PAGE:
Longevity: What’s Yours?

Anne Fischer Silva

September 21, 2021

Ask most people what longevity means and they’ll tell you it refers to how long one lives. Length of life defines our lifespan, yet is that what really matters most? Clearly, modern medicine has dramatically extended the lifespan of humans. In fact, since 1900, global life expectancy has doubled with the average person now living over 70 years. While the conventional medical community uses longer lifespan as the yardstick for longevity, it certainly doesn’t consider the quality of a life, meaning how long one maintains physical and mental vitality during their life.

While people are living longer, they aren’t necessarily living robust, energy-filled lives. Never in the history of humankind have people been more sedentary. Today people move less and sit more. Automobiles, technology, and desk jobs have created a shift toward less energy expenditure and, consequently, notable increases in chronic diseases like cardiovascular disease and type 2 diabetes. The average screen time spent just on mobile devices alone is 3 hours and 43 minutes per day for an adult in the US.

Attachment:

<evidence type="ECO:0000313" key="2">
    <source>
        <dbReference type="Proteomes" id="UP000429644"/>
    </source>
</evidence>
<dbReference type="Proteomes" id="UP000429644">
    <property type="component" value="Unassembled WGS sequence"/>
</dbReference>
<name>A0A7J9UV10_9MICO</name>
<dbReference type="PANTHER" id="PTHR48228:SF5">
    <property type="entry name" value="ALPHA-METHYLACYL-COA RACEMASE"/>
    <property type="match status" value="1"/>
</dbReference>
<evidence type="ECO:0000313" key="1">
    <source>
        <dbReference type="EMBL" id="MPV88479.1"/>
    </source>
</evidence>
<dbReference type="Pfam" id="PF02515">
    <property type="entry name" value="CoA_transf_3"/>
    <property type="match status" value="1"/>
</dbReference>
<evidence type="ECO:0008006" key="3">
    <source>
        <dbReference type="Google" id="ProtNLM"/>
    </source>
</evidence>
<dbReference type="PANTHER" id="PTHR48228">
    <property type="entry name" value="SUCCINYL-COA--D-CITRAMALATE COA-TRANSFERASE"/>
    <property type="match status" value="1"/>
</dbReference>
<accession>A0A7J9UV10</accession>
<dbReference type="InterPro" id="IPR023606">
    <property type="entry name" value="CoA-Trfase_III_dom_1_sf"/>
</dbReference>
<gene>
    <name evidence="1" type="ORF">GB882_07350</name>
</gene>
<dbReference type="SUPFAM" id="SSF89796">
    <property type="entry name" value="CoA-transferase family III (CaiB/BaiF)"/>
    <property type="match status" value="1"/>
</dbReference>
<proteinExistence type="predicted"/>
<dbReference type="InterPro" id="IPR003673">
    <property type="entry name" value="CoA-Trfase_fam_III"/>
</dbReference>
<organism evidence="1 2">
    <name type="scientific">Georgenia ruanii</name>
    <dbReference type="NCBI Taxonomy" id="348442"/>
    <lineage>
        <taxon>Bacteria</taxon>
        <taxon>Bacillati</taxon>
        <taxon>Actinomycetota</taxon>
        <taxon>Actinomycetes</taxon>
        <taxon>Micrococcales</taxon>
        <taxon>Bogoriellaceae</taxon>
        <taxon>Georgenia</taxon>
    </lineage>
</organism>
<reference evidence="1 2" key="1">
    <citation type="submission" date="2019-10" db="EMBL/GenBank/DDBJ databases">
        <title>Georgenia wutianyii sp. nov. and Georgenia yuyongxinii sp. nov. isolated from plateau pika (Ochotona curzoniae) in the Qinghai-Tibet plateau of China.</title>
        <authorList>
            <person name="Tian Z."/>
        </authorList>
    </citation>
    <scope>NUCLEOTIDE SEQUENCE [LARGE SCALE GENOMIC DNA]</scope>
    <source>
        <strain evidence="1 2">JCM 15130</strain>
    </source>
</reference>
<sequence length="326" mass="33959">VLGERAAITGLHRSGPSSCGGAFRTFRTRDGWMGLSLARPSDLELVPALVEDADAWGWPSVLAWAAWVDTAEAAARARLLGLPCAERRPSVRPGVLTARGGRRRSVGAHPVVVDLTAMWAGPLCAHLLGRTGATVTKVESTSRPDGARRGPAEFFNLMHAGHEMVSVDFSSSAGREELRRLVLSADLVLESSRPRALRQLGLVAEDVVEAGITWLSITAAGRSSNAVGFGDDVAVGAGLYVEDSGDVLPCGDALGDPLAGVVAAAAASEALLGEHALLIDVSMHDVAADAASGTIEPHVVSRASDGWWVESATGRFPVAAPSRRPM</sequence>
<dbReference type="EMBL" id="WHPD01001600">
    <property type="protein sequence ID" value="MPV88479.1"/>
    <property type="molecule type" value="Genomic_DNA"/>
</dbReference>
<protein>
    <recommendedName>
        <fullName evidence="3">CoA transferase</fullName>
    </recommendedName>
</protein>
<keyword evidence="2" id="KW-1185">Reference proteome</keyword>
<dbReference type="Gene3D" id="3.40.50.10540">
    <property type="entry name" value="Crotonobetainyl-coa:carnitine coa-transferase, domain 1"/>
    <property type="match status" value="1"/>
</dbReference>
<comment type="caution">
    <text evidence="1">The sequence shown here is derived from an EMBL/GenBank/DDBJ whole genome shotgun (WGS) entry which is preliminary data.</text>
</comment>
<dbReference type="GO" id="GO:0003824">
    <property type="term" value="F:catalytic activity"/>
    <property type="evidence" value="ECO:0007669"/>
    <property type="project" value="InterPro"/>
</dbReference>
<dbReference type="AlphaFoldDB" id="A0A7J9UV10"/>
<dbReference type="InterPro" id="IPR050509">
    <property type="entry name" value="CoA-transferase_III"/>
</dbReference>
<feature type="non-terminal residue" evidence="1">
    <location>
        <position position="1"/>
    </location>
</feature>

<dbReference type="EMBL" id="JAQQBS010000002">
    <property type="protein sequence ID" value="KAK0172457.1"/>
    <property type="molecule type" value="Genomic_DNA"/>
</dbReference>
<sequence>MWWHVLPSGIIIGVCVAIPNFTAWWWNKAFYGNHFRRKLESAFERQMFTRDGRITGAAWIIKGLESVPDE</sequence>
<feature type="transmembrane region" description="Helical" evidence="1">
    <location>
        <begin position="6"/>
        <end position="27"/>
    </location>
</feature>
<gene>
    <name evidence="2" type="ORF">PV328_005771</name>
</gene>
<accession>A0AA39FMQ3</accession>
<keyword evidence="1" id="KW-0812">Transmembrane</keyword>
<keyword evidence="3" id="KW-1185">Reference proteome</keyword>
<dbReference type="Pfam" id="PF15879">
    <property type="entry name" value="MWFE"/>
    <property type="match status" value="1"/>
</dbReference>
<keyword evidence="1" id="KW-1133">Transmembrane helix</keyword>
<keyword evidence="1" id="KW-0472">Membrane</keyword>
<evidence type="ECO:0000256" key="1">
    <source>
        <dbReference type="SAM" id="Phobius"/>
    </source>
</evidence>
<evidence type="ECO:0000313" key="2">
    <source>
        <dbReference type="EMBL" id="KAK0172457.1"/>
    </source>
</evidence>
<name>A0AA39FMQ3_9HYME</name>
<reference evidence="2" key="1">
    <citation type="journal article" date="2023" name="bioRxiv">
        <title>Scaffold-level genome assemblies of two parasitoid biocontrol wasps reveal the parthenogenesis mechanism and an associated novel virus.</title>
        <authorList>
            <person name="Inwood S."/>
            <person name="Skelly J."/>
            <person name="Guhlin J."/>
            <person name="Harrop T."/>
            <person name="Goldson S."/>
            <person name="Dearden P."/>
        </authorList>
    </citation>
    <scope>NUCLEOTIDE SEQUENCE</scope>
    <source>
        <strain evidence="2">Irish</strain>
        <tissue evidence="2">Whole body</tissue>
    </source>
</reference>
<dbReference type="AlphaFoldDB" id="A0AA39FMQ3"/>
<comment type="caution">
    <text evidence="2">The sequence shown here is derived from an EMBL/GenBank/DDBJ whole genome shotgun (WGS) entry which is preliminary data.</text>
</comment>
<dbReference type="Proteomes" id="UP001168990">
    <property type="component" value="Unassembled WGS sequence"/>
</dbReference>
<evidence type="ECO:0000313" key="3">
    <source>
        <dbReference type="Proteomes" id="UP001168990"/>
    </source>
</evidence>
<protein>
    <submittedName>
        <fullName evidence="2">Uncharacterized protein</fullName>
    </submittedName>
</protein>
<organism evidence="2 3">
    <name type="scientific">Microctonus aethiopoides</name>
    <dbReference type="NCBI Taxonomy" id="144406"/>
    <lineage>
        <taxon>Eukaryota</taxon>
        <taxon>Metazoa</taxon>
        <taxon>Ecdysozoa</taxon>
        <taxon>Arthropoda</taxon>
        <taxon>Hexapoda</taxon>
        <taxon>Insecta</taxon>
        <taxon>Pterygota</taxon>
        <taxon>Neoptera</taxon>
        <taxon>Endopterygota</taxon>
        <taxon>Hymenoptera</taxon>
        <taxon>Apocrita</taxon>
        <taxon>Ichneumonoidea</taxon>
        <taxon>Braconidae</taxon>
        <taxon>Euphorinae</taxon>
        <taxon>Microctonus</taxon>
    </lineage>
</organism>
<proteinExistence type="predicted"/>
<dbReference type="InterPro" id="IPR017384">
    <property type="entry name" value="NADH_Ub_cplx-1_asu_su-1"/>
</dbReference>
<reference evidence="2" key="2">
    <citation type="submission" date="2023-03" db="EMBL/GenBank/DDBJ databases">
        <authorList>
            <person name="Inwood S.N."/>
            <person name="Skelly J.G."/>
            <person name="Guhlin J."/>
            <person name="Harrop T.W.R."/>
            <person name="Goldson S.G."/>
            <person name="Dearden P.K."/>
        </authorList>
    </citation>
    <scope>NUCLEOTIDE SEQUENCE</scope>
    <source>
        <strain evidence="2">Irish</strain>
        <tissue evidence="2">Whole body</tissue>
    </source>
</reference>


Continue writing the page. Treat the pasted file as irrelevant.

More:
On top of that, or perhaps as a result, the NIH estimates that 70.2% – that’s 2 out of 3 adults – are overweight or obese. [1] From an evolutionary perspective, humans are designed to move – it was essential to our survival as a species. The shift from a physically active life to one with few to no physical challenges has occurred quite suddenly in terms of human existence. For the first time in history, we now have to set aside time, and actually schedule movement into our lives.

Clearly, our current lifestyle is not serving us – in fact, it’s killing us. Another first in human history: children today will have an estimated shorter lifespan than their parents. While we all start to age from the moment we’re born, there are multiple factors that can either slow down or accelerate the aging process. For many people, by the time they turn 65, they are on multiple medications, carry too much additional weight, have blood sugar imbalances, and spend most of their days sitting.